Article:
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Posts Tagged ‘power management’

UPF 3.0 – Making Power Intent Manageable, Incremental and Executable

Thursday, April 7th, 2016

UPF provides a consistent format to specify power design information that may not be easily specifiable in a design description. In certain situations it is undesirable to specify power semantics directly in the HDL, as doing so might tie down the implementation to certain power constraints. UPF provides a way to specify the power intent for different states and contexts, external to the design, to be used for implementation, modeling, simulation and verification. The semantics of UPF are consistent across implementation and verification, guaranteeing that what is being verified is indeed what was implemented.

UPF assumes a logical hierarchy that is a more abstract model of the design hierarchy. The logical hierarchy can be viewed as a conceptual structure for locating power management objects such as power domains and power states. Each object is defined in a specific scope of logical hierarchy. This logical hierarchy can be effectively used in a top-down UPF methodology, where the more abstract states are higher up in the hierarchy (global states), and the lower hierarchical objects are more refined versions of their ancestors. (more…)

The Power of Dynamic Voltage Frequency Scaling

Thursday, September 3rd, 2015

Battery life in consumer electronics is dependent on the dynamic power behavior of their integrated circuits.  If that dynamic behavior can be adjusted to fit the task at hand, then considerable power savings can be realized.  In CMOS circuits most of the dynamic power is consumed in the parasitic capacitance of their digital gates.

The equation for dynamic or transient power can be written as follows:

pwr-eqn
where

pwr-eqn-2

 

 

 

 

 

 

The combination of supply voltage and frequency has a cubic impact on total power dissipation because dynamic power consumption has a quadratic dependence on voltage and a linear dependence on frequency. An intelligent power savings solution would reduce operating frequency and, at the same time, reduce the supply voltage. Some example commercial implementations of dynamic voltage frequency scaling (DVFS) technology are Intel’s SpeedStep and AMD’s PowerNow.  According to the 2014 Calypto RTL Power Reduction Survey, 24% of designs used DVFS.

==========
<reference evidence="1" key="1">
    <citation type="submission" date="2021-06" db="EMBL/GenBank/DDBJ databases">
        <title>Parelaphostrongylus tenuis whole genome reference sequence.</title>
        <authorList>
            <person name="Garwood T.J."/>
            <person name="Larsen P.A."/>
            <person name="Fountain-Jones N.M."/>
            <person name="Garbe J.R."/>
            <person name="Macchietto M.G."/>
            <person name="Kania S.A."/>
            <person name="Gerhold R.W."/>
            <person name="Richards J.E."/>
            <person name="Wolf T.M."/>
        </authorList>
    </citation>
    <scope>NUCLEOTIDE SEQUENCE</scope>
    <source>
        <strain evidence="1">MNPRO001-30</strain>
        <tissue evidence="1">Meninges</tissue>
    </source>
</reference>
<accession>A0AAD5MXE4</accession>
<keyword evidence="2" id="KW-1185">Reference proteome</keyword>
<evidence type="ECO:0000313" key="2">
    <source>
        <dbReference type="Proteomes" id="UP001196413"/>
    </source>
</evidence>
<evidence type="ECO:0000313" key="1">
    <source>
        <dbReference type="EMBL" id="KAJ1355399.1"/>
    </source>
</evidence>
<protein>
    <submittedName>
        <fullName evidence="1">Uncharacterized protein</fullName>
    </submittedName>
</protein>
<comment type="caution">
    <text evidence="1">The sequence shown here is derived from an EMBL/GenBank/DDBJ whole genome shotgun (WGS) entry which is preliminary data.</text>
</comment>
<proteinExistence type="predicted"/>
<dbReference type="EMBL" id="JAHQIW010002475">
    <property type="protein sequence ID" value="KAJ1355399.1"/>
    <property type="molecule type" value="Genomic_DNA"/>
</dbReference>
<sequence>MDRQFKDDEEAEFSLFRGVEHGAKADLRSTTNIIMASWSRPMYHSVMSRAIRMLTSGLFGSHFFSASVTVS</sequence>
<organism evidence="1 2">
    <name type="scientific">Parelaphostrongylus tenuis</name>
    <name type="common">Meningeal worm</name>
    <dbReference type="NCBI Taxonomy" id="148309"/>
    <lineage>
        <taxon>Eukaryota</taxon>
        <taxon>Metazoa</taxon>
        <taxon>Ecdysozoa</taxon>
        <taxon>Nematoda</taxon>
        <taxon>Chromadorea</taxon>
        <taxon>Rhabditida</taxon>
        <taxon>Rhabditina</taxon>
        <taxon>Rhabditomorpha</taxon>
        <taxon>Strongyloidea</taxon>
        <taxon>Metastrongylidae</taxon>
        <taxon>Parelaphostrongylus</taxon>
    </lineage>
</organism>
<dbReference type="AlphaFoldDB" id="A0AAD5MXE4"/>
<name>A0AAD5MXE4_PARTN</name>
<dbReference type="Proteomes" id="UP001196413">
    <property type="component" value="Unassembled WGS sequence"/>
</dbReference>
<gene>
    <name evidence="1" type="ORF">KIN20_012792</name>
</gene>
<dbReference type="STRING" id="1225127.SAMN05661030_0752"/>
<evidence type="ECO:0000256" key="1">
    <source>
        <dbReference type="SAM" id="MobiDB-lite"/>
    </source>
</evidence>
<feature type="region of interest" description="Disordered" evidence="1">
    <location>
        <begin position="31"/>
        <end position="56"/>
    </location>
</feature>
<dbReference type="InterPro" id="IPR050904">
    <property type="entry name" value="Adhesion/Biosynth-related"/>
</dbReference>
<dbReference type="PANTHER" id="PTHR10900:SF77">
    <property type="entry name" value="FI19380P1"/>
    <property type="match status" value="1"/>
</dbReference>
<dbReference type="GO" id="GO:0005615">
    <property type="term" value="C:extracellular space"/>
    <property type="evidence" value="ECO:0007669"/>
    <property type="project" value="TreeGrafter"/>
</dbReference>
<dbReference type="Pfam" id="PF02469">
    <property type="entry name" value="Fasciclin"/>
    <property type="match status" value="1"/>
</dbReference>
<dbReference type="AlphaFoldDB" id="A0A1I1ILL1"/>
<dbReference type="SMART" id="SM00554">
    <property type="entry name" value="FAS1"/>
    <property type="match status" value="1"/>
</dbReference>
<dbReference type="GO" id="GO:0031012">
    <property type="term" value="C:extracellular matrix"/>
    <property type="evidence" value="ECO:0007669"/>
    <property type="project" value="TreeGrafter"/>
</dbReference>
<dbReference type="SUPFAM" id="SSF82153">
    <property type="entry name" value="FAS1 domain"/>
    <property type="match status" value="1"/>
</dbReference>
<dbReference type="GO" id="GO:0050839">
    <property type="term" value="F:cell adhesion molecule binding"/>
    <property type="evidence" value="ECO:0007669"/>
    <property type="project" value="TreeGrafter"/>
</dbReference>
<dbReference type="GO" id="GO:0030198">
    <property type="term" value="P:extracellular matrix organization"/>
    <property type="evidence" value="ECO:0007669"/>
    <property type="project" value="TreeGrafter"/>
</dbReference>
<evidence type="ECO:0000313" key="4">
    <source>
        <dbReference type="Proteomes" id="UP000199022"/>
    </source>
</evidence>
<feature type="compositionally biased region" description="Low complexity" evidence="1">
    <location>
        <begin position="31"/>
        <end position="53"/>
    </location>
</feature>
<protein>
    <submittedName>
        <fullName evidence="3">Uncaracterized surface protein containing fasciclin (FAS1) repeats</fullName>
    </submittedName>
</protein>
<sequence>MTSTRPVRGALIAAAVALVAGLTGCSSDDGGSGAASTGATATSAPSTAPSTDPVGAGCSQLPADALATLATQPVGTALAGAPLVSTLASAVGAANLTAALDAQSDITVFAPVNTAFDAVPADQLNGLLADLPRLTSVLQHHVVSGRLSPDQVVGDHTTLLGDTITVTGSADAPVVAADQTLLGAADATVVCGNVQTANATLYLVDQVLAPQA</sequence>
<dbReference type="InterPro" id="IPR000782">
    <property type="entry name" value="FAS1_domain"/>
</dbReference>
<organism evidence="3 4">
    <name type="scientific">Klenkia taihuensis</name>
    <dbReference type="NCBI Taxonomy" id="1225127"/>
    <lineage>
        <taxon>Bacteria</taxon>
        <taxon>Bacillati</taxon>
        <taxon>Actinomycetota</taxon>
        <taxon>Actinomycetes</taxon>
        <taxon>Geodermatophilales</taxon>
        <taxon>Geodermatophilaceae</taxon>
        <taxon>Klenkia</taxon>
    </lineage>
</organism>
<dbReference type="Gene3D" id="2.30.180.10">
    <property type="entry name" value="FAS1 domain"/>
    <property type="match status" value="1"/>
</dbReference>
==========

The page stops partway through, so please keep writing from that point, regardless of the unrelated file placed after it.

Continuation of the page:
Click here to read the rest of this article originally published on EETimes SoC Designlines.

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SoC Power Management: Which Power are We Talking About?

Thursday, June 18th, 2015

I agree with the observation that low-power is a largely unsolved problem. We have seen a tremendous change in the past decade and a half in low-power research, particularly in the context of micro-architecture for small devices and embedded systems. The chief catalyst for this research is the unprecedented growth in the proliferation of handheld mobile devices. In today’s design flows, power management has emerged as the second most important challenge, next only to timing closure, ahead of meeting timing and area goals and taping out on schedule.

Process technology for low-power gains has come a long way. In the early days, a low-power process typically meant a 20% hit in performance. Such performance hits are no longer acceptable, and process technology has improved to offer several standard cell height choices with different threshold voltages for different performance, power and density tradeoffs. Despite all these advances, process technology will not deliver all the gains needed in an optimal low-power device. See the figure below. (more…)

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